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Zoning to Encourage Healthy Eating

Zoning is primarily a function of local government and typically is used as a device for planning.  Zoning may be used to restrict land use or incentivize development of the land in a particular way.  Zoning may define use (e.g. commercial vs. residential) or development (e.g. lot size, building height, etc.)  From a public health perspective, zoning can be instrumental to promote physical activity, increase safety and promote good nutrition.  Examples of local jurisdictions using zoning to promote healthy nutrition include: reducing the density of fast food restaurants in a particular area, restricting fast food restaurants within a specified distance from schools, incentivizing farming in urban areas, and incentivizing development of large grocery stores in urban areas.

Background Information

  • Institute of Medicine
    • The Institute of Medicine’s Committee on Childhood Obesity Prevention Actions for Local Governments was formed in 2008 to examine evidence on childhood obesity prevention efforts by local governments.  In 2009, the Committee published “Local Government Actions to Prevent Childhood Obesity” with recommendations for nine healthy eating strategies and six physical activity strategies.  The action steps include: adopting land use and zoning policies that prohibit fast food establishments within a specified distance of  school grounds and public playgrounds; implementing local ordinances to restrict mobile vending of calorie-dense, nutrient-poor foods near schools and public playgrounds; implementing zoning designed to limit the density of fast food establishments and residential communities; and using zoning regulations to enable healthy food providers to locate in underserved neighborhoods.  A free copy of the report may be obtained from The National Academies Press online at the following website.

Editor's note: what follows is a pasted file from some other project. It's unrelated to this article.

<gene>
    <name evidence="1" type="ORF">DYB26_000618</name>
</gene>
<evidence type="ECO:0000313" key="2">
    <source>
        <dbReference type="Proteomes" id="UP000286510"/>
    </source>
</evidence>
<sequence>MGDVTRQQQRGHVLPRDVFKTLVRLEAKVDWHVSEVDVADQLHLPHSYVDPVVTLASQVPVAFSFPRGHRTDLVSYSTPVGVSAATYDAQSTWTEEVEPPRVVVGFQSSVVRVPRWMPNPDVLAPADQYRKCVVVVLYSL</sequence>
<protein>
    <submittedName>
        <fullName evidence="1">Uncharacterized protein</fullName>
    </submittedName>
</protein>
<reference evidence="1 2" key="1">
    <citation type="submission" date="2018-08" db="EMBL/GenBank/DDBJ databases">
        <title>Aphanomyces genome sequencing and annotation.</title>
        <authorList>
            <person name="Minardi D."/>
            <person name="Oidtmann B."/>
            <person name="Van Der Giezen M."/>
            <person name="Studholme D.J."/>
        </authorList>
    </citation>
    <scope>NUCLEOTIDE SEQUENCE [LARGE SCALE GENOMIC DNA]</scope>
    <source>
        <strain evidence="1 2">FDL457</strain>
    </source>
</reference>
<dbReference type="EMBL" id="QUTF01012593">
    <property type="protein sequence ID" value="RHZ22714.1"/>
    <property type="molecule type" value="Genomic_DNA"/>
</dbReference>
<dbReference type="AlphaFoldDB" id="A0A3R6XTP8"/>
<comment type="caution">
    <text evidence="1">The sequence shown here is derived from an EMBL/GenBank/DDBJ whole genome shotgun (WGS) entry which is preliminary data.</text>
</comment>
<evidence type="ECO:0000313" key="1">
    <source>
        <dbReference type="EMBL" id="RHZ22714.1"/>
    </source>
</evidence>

• CARDIA Study
    • Fast food consumption is positively linked to weight gain and insulin resistance.  In a study published in the January, 2005 issue of The Lancet titled “Fast-food Habits, Weight Gain, and Insulin Resistance (The CARDIA Study): 15-Year Prospective Analysis” the authors examined 15-year changes in body weight associated with frequency of visits to fast food restaurants.  The summary of the paper is available at the following website and the paper is available in full text for a fee.
  • Fast Food Restaurant Density
    • A 2008 article titled “Obesity and the Availability of Fast Food: an Instrumental Variables Approach” suggests that geographic areas with a higher density of fast food restaurants experience a higher body mass index in both men and women.  Author Richard A. Dunn presented the findings at the International Health Economics Association World Congress and the paper is available in its full text version by visiting the following website and using the “One Click Download” link.
  • Food Deserts
    • PolicyLink is a national organization whose mission is advancing economic and social equity.  The Food Trust is a nonprofit organization working to ensure that everyone has access to affordable, nutritious food.  These organizations combined efforts to develop the policy document, “The Grocery Gap: Who Has Access to Healthy Food and Why it Matters.”  Findings from their work suggest that access to healthy and nutritious food is more limited in urban communities of color and rural areas, contributing to the prevalence of obesity.  Policy recommendations include creating local government incentives and zoning strategies to increase the number of grocery stores and supermarkets.  A link to the report may be found at:

Landmark Case Related to Zoning

  • VILLAGE of EUCLID, OHIO v. AMBLER REALTY CO., 272 U.S. 365 (1926),